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  • Frequent Incompatibilities:Ethnic and Religious Diversity and the Nations of the Middle East
  • James Clark (bio)

Throughout its long history upon the scene of civilization, the Middle East has been the crossroads of innumerable peoples and the birthplace of countless religions and sects. Most of that time has been marked by relatively peaceful coexistence among its many groups. However, in the last seventy years, subsequent to the fall of the Ottoman Empire and the rise of the area's new nation-states, this diversity has become the source of many unfortunate conflicts. For several of the region's nations, it has become a chronic problem that constitutes one of the greatest threats to their internal stability. It is the seemingly inevitable clash of ethnic and religious identities and loyalties in the Middle East, many times between minorities and majorities, but in the case of Lebanon between groups that are all numerical minorities, that have proven important in molding its modern history.

Minorities, whether ethnic or religious, have been a constant feature of Middle Eastern societies and have played an important role in shaping those societies since the beginning of the modern era. In the twentieth century they have been an important consideration in the many nation-states that have appeared in the region because they constitute a challenge to the concept of the nation-state centered on a single identity. States have had to deal with minorities either by attempting to integrate them into the larger concept of the nation, or by modifying that concept in order to accommodate them.

Albert Hourani, one of the foremost historians of the modern Middle East, traced the transformation of the region from a multi-ethnic empire under the Ottomans into a collection of nation-states in his historical essay entitled "Race, Religion, and Nationalism." He pointedly noted that, although always existing to some degree, the conflicts arising from ethnicity have not always been as intense as they are now. First, he maintained that in the Middle East there are neither distinct races nor any conflicts based upon race. Race has never had the importance it has had in the West because there has always tended to be a propensity for peoples to intermix, whether they be Turks, Persians, Arabs, Mongols, etc.1

The principal reason for the absence of emphasis on race in the Middle East was that Islam did not consider it important. Instead, it stressed religious affiliation, which became the primary characteristic used to distinguish among the various peoples in the region. It was on the secondary level of ethnicity2 that conflicts in the Middle East came to resemble racial conflicts elsewhere.3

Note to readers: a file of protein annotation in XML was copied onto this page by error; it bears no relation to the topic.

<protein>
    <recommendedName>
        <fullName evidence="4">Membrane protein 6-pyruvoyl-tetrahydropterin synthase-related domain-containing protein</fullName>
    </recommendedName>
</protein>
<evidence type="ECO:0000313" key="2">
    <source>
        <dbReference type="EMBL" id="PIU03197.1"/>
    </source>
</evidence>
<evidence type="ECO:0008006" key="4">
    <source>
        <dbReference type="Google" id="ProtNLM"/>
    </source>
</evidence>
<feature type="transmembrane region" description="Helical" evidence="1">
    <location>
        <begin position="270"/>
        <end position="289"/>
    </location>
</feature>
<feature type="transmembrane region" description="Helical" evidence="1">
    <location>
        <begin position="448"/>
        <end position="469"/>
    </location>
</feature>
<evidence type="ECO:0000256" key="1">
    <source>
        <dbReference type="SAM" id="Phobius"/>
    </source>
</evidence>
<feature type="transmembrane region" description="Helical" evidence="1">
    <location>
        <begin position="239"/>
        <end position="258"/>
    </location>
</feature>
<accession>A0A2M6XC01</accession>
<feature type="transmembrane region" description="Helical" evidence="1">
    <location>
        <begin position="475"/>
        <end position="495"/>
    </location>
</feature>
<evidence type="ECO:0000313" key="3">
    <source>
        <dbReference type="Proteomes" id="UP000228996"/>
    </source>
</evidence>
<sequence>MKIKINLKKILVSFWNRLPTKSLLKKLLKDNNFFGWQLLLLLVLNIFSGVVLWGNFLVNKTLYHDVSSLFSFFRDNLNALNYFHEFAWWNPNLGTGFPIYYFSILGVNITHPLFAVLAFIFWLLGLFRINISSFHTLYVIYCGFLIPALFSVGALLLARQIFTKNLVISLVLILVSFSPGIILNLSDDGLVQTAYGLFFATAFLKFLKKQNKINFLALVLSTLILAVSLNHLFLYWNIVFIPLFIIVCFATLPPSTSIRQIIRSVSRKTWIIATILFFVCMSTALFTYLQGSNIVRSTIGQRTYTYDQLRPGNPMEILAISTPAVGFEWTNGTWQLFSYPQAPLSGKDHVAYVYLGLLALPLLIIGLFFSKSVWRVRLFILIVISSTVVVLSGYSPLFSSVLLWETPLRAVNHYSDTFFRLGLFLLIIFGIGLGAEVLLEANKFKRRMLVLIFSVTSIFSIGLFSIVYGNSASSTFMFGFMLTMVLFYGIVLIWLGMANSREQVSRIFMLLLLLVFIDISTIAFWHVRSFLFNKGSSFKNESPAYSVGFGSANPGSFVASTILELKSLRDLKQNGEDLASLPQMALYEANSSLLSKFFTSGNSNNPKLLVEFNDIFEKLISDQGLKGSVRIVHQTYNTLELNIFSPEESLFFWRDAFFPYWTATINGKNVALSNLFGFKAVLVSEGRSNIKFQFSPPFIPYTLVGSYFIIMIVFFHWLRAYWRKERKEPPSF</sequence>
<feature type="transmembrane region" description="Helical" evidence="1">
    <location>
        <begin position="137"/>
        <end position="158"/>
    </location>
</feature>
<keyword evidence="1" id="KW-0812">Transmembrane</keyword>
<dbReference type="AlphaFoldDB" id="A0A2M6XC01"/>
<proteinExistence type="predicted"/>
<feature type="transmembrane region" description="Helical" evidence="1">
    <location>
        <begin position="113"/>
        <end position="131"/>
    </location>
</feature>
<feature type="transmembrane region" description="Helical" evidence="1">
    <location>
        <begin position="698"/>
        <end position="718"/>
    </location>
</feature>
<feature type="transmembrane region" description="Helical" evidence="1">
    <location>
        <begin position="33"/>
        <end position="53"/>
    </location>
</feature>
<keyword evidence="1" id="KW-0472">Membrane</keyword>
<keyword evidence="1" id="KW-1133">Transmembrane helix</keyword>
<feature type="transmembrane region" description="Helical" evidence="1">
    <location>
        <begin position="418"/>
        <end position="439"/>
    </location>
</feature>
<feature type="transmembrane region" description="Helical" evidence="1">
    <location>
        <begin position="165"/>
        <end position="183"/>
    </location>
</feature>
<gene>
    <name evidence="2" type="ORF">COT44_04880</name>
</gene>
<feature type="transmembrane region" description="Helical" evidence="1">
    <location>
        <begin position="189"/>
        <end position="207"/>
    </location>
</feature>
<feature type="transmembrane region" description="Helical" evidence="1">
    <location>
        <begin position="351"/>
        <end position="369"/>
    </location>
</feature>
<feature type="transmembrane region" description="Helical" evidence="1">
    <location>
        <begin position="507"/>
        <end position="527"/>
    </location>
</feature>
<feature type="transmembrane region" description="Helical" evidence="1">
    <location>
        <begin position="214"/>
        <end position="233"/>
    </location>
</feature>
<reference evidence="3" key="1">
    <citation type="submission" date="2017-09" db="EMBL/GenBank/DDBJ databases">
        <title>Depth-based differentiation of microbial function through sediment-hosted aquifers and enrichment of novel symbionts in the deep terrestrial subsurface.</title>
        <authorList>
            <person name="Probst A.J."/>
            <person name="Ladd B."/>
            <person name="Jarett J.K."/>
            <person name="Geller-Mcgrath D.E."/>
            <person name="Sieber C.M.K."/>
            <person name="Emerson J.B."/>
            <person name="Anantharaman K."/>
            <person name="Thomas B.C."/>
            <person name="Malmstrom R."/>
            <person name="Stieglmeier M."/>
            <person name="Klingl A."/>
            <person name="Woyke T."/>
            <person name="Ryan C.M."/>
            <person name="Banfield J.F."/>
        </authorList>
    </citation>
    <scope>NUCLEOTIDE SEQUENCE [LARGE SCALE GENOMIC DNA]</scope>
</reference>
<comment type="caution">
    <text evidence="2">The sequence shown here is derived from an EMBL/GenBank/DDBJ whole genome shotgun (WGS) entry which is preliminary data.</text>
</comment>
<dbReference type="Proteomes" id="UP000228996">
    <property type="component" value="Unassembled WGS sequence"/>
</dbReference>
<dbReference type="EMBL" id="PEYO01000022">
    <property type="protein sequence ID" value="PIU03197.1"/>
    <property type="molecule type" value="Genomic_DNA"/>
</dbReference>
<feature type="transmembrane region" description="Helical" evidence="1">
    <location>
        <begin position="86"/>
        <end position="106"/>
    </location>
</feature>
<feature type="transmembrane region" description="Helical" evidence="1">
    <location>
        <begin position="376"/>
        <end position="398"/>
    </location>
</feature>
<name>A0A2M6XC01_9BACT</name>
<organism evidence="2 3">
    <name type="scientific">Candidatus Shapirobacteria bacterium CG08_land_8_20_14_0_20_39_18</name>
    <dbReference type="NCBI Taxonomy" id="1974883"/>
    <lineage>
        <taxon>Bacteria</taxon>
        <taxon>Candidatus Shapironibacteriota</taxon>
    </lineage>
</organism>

The Ottoman Empire provided a stable political order, one based on religion rather than race. In that respect, it conformed to the Islamic model. That is, one in which Muslims were the majority, Islam was the state religion, and the sultan was the leader of the ummah or Islamic community. Within that relatively stable environment, the millets, or non-Muslim minority communities, were allowed to govern themselves by their own religious laws.4 The social anthropologist Ernest Gellner, who devoted several books to the study of Muslim societies, believed that it was the Ottoman state's singular strength that allowed it to apportion out administrative power to the millets or "quasi-national communities."5 However, even during the Ottoman period differences increased over time such that what had been religious communities until then were transformed into nationalist ones. Inherited religious affiliation surpassed religious belief in importance, and the word millet gradually assumed the meaning of nation.6

National sentiments always existed among the many communities that comprised the Ottoman Empire, but they were not necessarily primary. Other distinguishing qualities besides religion were extant as well, such as language, common ancestry, tribal affiliation, and the long-standing distinction drawn among the three major races of Islam: Turks, Persians, and Arabs. Those various communities were scattered across the empire and intermixed to varying degrees. They tended to have close economic ties with each other. Where they were mixed, according to Hourani, they were able to achieve a kind of "symbiosis," which minimized tensions among them.7 Also, as a...

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Additional Information

ISSN
1548-226X
Print ISSN
1089-201X
Pages
pp. 36-42
Launched on MUSE
2005-12-07
Open Access
No
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